During the first week of the Games competitors and viewers got an unexpected surprise when one of the pools turned a murky shade of green.
In order to fix the problem, officials in Rio said they would pump more chemicals into it - which the US team has now claimed is making it difficult for them to see.
Tony Azevedo, captain of the US water polo team, complained about the problem following his team's 6-3 victory over France.
“This is the Olympic Games and they are putting so much chlorine in the water that people can't see. You can't have that," Azevedo said.
Meanwhile Hungarian water polo player Gergo Zalanki said the pool was hurting his eyes, and questioned whether it was chlorine or something else.
“My eyes hurt from the water. It's not good. It feels like they added more chlorine to the water but I'm not sure," Zalanki said.
"I'm used to it because we have a lot of water like this in Hungary, but I think there might be something else wrong too”.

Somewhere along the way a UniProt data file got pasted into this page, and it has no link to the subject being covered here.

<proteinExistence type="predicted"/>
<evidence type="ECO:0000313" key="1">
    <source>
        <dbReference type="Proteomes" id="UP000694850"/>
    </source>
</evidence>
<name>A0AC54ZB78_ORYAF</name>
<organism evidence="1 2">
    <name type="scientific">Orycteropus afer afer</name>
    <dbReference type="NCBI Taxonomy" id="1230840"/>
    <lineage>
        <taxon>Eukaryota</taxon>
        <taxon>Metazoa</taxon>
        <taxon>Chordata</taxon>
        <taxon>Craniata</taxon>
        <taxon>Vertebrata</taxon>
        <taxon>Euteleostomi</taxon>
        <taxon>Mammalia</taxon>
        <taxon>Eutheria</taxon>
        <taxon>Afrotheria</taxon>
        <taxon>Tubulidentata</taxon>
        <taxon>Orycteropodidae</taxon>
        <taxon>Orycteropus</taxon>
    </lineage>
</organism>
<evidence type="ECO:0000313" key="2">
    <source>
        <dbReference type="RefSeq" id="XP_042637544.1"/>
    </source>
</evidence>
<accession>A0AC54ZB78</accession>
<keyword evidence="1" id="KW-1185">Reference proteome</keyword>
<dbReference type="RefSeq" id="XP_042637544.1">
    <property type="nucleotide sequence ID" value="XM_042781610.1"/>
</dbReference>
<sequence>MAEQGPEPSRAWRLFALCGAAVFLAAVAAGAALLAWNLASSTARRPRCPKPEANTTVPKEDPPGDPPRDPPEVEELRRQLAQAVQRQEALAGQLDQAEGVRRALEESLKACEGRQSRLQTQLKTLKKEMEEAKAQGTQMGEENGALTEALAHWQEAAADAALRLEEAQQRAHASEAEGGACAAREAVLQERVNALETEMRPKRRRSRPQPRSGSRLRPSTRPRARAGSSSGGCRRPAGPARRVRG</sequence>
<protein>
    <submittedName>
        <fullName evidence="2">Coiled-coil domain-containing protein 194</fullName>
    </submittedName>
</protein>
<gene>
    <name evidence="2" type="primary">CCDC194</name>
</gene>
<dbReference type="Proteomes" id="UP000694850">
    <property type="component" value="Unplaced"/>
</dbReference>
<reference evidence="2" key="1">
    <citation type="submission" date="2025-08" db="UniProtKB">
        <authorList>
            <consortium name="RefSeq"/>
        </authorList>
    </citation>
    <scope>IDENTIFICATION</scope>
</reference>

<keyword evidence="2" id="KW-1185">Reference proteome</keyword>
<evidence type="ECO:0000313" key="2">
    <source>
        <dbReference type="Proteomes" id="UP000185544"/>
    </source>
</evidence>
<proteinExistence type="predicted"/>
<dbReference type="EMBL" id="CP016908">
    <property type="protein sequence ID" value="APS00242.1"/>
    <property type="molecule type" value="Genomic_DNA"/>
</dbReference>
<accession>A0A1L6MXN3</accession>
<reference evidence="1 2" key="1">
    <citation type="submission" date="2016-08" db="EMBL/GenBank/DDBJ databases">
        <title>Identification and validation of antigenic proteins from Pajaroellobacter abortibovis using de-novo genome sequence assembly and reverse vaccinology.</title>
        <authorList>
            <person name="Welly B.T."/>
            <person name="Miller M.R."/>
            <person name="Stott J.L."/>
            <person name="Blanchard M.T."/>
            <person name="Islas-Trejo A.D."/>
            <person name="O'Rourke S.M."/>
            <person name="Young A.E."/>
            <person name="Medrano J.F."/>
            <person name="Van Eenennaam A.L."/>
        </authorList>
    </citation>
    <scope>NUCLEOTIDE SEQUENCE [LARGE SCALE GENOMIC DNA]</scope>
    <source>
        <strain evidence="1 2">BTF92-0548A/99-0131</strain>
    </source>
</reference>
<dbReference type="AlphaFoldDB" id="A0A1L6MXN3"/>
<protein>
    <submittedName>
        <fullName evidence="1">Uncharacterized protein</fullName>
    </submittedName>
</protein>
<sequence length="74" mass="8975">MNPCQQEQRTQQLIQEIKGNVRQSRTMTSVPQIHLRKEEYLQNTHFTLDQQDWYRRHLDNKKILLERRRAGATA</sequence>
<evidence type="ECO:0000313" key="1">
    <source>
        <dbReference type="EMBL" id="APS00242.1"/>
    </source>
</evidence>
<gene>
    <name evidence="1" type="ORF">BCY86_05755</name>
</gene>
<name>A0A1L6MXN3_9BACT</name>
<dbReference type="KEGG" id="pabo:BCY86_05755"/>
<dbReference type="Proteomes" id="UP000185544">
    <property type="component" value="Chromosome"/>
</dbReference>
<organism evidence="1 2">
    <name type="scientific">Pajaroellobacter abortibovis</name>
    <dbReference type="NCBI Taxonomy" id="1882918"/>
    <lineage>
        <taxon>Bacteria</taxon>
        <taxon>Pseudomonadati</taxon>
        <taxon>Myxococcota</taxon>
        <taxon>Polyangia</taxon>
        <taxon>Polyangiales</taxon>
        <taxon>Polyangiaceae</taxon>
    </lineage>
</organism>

Richie Campbell, representing the Australian water polo team, claimed his eyes were "stinging" after Australia's 8-6 victory against Japan.
He said: “I don't know what's happened. I think they bumped up the chlorine or something because my eyes are stinging.
“It hurts at the end of the game and we'll probably get teary eyes for the next couple of hours but that's alright.
"I felt it more towards the end. It wasn't too bad in the water but now it's really starting to sting."
But Campbell said that it's not the worst they've experienced, adding: "We've probably played in worse pools.”
While some of the athletes have blamed it on high chlorine levels, it is not known why the pool is hurting competitors' eyes.
Despite the widespread shock caused by the transformation, officials said the pools were "safe" to swim in and that they would use chemeicals to treat the water.
The pools now appear to be returning to their normal colour.
Several explanations have been circulating as to why the Olympic pools turned green, including fake tan, urine and ink from the large banners on the side of the pool.
A statement is understood to be being prepared by Rio's Olympic organising committee containing an official explanation.
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